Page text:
The list monad is the free monoid monad.

The title of this post is a common sort of remark that is made about monads. Similar examples might be:

  • The multiset monad is the free commutative monoid monad.
  • The finite powerset monad is the free join semilattice monad.

Sorting out what statements such as these mean is our current purpose. In order to do so, we need to admit to being a little bit naughty up until now. Any good category theory book or course will quickly tell you that it is important not to just consider mathematical structures, but also the transformations between them. In the earlier posts, there was a lot of discussion of monads, but no mention of what the morphisms between them might be. Without pinning this down, we cannot compare monads in any meaningful way.

Monad Morphisms

There are actually a few choices for maps between monads. We shall consider the simplest case, morphisms between monads over some fixed base category \mathcal{C}. More complex notions of transformation of monads are also useful, and tend to form 2-categories rather than mere categories. We shall return to this topic again later.

A monad morphism \sigma : \mathbb{S} \rightarrow \mathbb{T} is a natural transformation between the underlying endofunctors \sigma : \mathbb{S} \Rightarrow \mathbb{T} satisfying two axioms:

  1. Unit axiom: \sigma \circ \eta^{\mathbb{S}} = \eta^{\mathbb{T}}.
  2. Multiplication axiom: \sigma \circ \mu^{\mathbb{S}} = \mu^{\mathbb{T}} \circ \sigma_{\mathbb{T}} \circ \mathbb{T}\sigma.

We mentioned in an earlier post that a monad can be seen as a monoid in a precise sense. From that point of view, monad morphisms are exactly monoid morphisms. Again, we shall avoid getting into the details of these statements. For now, it is sufficient to think of a monad morphism as a natural transformation between the underlying endofunctors that interacts well with the additional monad structure.

Example: For any monad \mathbb{T}, the monad unit is a monad morphism \mathsf{Id} \rightarrow \mathbb{T}, from the identity monad into \mathbb{T}.

Example: The identity natural transformation is a monad morphism, and monad morphisms are closed under composition as natural transformations. That is, monads on \mathcal{C} and monad morphisms between them form a category.

Example: If \sigma: \mathbb{S} \rightarrow \mathbb{T} is a monad morphism, and it has an inverse as a natural transformation, the inverse is also a monad morphism.

Lists and free monoids

Now we have addressed the issue of monad morphisms, we are ready to show how the list monad is the free monoid monad. Recall that the free monoid monad was given forming equivalence classes of terms induced by an equational presentation (\Sigma,E) of the theory of monoids. We shall denote this monad \mathbb{T}. The list monad has universe \mathbb{L}(X) consisting of (some set theoretic encoding of) lists of elements from X. \mathbb{T}(X) and \mathbb{L}(X) aren’t equal, so we must consider a more liberal notion of being “the same”. There is a natural transformation \sigma : \mathbb{T} \Rightarrow \mathbb{L} given inductively by:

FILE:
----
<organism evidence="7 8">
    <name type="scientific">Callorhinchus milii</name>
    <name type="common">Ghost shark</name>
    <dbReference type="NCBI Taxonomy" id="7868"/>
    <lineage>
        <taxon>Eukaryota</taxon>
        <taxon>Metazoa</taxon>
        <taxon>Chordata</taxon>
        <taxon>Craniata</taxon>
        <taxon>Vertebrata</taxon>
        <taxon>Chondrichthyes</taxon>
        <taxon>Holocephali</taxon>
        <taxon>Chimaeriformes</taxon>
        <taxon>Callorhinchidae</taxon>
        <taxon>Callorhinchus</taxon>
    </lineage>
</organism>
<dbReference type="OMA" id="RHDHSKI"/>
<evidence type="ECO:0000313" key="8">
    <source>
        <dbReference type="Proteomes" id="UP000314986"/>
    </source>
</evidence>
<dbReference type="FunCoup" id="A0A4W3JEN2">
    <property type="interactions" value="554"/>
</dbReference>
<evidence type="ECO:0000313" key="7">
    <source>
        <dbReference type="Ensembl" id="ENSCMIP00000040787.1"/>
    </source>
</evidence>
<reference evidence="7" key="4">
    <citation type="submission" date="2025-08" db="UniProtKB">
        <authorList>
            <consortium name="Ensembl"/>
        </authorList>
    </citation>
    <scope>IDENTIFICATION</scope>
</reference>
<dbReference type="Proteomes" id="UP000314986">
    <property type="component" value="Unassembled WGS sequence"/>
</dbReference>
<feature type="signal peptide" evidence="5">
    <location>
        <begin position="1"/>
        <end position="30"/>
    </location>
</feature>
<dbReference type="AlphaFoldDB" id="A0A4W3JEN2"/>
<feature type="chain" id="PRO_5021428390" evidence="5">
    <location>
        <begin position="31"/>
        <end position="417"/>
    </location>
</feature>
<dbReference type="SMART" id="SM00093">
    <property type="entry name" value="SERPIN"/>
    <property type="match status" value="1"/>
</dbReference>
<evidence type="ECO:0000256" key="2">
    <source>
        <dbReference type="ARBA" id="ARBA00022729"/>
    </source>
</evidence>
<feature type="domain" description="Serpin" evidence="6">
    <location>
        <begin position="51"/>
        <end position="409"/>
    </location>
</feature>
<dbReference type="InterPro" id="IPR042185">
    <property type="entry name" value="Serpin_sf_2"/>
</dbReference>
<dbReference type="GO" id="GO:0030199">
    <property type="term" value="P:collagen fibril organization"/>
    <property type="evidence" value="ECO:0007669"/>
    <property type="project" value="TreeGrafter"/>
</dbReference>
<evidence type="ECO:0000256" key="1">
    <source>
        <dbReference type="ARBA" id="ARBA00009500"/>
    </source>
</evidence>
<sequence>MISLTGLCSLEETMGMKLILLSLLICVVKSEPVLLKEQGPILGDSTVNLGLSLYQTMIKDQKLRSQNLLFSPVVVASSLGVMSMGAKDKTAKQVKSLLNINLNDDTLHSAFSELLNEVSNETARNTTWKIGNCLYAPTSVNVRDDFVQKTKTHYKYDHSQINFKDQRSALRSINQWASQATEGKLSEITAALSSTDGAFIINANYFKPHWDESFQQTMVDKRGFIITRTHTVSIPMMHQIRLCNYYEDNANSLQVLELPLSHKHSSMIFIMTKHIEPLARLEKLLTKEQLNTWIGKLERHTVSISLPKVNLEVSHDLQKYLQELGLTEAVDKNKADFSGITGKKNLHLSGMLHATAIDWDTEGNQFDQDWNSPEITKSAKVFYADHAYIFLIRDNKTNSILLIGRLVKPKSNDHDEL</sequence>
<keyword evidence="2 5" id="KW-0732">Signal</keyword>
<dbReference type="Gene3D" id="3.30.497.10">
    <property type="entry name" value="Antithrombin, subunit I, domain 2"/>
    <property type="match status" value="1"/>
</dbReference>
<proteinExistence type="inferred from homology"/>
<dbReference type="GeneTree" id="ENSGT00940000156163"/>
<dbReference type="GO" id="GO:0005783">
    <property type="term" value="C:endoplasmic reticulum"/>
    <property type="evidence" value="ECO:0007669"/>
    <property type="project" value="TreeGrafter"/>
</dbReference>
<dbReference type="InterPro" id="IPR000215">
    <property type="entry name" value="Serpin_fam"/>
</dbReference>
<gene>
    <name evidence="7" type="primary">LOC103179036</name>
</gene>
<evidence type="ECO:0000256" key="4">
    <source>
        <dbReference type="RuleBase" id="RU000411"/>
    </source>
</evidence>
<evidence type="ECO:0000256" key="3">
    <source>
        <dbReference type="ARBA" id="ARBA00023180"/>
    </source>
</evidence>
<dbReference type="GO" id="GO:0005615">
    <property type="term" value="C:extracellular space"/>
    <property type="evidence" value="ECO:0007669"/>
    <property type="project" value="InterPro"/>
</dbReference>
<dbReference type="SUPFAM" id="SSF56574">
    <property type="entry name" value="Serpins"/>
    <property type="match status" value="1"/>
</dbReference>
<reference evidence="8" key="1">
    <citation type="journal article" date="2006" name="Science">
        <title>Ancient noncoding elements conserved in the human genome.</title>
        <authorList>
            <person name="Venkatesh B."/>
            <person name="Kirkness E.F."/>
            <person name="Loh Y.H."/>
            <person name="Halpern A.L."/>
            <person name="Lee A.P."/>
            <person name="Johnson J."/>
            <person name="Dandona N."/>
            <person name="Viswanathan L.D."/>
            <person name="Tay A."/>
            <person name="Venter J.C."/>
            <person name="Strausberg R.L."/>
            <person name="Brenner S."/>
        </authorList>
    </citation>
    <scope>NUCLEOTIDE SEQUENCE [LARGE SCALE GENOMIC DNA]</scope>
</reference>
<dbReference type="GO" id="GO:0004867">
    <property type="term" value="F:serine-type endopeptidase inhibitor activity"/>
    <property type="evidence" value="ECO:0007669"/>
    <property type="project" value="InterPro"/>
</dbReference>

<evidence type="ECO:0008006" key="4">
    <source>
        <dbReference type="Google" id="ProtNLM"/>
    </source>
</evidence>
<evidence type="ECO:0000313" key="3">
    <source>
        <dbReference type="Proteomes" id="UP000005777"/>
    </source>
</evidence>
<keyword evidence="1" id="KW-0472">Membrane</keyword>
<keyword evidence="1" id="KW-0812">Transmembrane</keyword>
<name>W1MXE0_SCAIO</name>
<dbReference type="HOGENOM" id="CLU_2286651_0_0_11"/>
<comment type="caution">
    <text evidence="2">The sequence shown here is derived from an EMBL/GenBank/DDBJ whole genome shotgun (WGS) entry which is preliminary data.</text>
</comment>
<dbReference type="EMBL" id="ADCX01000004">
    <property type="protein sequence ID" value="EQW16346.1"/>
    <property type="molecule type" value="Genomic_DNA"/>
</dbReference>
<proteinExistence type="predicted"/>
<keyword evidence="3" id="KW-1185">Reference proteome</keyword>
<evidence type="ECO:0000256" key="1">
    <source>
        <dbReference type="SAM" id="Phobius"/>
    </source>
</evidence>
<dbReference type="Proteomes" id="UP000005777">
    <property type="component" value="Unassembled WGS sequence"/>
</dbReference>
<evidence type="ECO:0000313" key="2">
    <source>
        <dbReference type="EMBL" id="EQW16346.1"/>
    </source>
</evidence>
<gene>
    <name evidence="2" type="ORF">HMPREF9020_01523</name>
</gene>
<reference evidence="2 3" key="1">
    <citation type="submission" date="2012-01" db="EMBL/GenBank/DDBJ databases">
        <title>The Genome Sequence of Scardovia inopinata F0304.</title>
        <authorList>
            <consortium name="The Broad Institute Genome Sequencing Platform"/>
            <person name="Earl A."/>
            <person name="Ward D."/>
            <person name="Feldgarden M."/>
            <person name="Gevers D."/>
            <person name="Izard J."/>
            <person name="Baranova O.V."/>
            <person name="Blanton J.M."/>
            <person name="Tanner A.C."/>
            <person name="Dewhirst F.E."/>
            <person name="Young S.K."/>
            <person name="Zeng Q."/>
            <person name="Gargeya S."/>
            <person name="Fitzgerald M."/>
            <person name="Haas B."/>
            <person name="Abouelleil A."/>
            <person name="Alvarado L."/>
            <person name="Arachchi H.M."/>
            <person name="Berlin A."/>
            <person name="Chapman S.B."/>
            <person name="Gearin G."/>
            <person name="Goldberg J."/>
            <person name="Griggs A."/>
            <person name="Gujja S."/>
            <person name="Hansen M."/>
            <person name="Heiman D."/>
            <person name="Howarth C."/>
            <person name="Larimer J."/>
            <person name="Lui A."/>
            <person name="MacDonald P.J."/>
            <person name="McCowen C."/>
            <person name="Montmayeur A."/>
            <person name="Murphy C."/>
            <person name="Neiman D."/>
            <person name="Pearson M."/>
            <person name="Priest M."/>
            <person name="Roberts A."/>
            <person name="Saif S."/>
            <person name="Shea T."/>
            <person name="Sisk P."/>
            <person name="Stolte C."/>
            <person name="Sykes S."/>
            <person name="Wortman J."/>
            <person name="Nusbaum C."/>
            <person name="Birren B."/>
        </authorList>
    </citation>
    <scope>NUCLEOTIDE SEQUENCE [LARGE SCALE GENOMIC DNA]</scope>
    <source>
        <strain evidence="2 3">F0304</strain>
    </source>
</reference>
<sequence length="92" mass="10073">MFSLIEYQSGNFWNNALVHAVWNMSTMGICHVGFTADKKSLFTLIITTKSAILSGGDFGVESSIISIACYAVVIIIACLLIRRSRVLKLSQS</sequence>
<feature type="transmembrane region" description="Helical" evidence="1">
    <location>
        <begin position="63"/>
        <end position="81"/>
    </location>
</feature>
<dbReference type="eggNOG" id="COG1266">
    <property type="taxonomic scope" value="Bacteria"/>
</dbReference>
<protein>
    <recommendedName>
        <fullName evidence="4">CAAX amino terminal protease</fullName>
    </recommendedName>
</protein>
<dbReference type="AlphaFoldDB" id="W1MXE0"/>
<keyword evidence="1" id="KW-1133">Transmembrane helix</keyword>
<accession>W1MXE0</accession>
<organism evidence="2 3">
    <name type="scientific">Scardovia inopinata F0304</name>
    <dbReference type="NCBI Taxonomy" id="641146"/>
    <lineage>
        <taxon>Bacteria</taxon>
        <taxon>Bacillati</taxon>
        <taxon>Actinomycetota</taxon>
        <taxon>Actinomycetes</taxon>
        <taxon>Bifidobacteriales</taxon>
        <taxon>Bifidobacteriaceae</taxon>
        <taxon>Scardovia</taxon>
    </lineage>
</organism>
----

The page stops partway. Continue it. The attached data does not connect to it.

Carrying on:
• \sigma([1]) = [].
  • \sigma([x]) = [x].
  • \sigma([t_1 + t_2]) = \mathsf{concat}(\sigma([t_1]), \sigma([t_2])).

Here, \mathsf{concat}(xs,ys) denotes the concatenation of the two input lists. The notation is also a bit unfortunate as square brackets denote both equivalence classes of terms, and lists of values. Intuitively, all \sigma does is form a list of all the variables appearing in any representative of the equivalence class, in the order which they appear from left to right. The axioms of the theory of monoids ensure this is a well defined map, and in fact it is a monad morphism. \sigma has an inverse given inductively on lists by:

  • \sigma^{-1}([]) = [1].
  • \sigma^{-1}(x:xs) = [x] +^{F(X)} \sigma^{-1}(xs).

Here x:xs is list formation via the usual cons operation you might see in Haskell for example.

So we have seen that the list monad “is” the free monoid monad in that they are isomorphic as monads on \mathsf{Set}. The analogous statements about the free commutative monoid and free join semilattice monads arise via similar arguments. (Of course, there is a lot more to check than I’ve done explicitly here, that the maps are well defined, that they are natural, that the monad morphism axioms hold,…).

There are other senses in which the list monad is the free monoid monad, but to discuss those, we will need to introduce the Eilenberg-Moore category of a monad, which we shall discuss in a later post.